That structure will be placed on to two concrete footings and then the whole assembly will have uprights and redwood hand railings bolted in to place. Metal hardware and several pounds of wood sealant, and all in all it's quite an impressive and heavy bridge that will be going in to cross Laurel Gulch.

After the new bridge is installed there is still the approaches to the bridge that will need to be established, so the work won't end after the entire bridge is in place and fully assembled. Should be fun!

The Bridge again

Safety is a major aspect of any volunteer project, and I'm happy to have heard that our Trailbuilder volunteer who was injured today is doing well due in part to the training and experience that mandates the wearing of protective gloves when we're working, something I don't always remember to wear but will be doing religiously from now on.

It was interesting in a number of ways. The guy who was injured took the hit pretty stoically despite an injury that looked to me to be extremely painful and rather serious.

A crushed and broken finger and a lacerated thumb accompanied by assorted subdermal hemitobas is something that would have had me screaming on the ground, but our guy cussed it off and joked with the medical crews who came out of the Fire Station to tie the thumb, hand, wrist, and arm in place so that he could be taken to Foothill Presbyterian Hospital.

Tools and equipment was packed up and stored away and we left the mountain, some of us heading home, some of us to the hospital.

Next week end we will return, calculate how much of the bridge to disassemble, and make the bridge ready for helicopter transport. All of the incidental tools and equipment will be assembled and readied for the following week when the helicopter, horses, and mules come, backed up with as many human volunteers as we can get to ensure that the first installation phase is completed with a safe and usable bridge.

See you next week at Rincon!

* Upon arriving we take a look at where we left things off the last time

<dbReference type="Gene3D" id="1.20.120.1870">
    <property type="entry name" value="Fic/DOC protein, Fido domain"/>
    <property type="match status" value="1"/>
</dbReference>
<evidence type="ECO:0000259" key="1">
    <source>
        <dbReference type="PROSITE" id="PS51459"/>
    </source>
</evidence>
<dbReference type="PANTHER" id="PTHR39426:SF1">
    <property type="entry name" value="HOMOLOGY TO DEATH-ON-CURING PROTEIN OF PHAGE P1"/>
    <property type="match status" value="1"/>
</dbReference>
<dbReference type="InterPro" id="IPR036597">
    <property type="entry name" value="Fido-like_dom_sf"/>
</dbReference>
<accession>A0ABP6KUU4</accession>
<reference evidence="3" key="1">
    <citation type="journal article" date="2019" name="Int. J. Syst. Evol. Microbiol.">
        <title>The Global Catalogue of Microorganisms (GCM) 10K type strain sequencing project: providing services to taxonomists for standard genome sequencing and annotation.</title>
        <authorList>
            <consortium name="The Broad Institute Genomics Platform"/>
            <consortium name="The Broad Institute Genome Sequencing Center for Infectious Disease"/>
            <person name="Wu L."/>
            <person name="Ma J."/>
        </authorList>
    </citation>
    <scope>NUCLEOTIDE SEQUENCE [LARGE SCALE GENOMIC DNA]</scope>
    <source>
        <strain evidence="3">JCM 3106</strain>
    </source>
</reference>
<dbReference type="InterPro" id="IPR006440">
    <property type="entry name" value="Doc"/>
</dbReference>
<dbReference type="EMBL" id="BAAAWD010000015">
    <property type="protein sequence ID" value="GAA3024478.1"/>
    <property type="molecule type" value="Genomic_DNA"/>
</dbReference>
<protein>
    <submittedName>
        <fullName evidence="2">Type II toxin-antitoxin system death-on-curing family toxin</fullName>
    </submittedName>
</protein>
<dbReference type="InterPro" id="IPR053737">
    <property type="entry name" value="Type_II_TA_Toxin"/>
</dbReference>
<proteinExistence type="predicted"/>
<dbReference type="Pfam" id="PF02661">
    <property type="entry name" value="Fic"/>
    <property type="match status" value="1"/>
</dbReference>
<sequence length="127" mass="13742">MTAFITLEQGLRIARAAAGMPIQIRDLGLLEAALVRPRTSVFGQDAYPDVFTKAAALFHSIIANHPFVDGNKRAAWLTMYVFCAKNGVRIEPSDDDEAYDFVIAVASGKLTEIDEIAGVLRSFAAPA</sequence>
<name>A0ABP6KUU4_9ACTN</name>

* Much of the wood in the drying stack is still wet from the rains yesterday
* The two main beams are seporated and carefully measured and positioned
* We used rock bars to move the long heavy beams around
* Measurements had to be perfect before anything got drilled and bolted
* Once the beams were positioned, the treads had to be extracted from the pile
* We do a lot of standing around looking at things and talking it out
* Treads are placed down but not yet bolted
* We place treads on both ends and work toward the middle
* Another, brighter look at the rock wall spillway on Pinyon Ridge
* A look at the trail that crosses the new rock spillway
* A more detailed look at the huge boulders that were moved for the wall
* Moving these boulders to form the wall was a lot of hard work!
* And one last look at the heavy project from yesterday
* This rock bridge crosses the gully at the Lake Trail trailhead
* A view across the rock bridge from the other side
* A look at the wonderful rock work on the drain side of the rock walkway
* A look at the rock work from the fill side of the walkway, taking measurements
* We return to the rock culvert to clean it out and make it work again
* Take a look at this drainage, the stairs, and the rock wall work. Wonderful!
* The mangled corrugated sluice box with a shoe for scale
* We clear the fill up against the tree truck pressed against the metal box
* Clearing out the mud and rocks from the rock culvert
* Since we forgot to bring shovels and buckets, we haul it out by hand
* A close up look at the coprrugated metal sluice box
* We have everything completely cleaned up -- looks great! That should work
* Back at Rincon most of the rest of the treads have been laid in place
* A view of the bridge from the side
* A view from the bridge from one end
* A close up vide of the bridge so far
* Medical assistance for a mangled hand -- yikes!
* Rincon Fire Station is well trained and well equipped
* The bridge with the curbs positioned in to place, one center tread missing
* A view of the bridge while standing on the trash dumpsters
* Collecting our tools and equipment and sorting through hardware
* A look back at the Rincon Fire Station and the hills that are fun to climb
* A look across the Elmer Pen and the hillsides in the distance
* Rain clouds blow in while we toss our gear in to vehicles and depart

Site map is at: Crystal Lake site map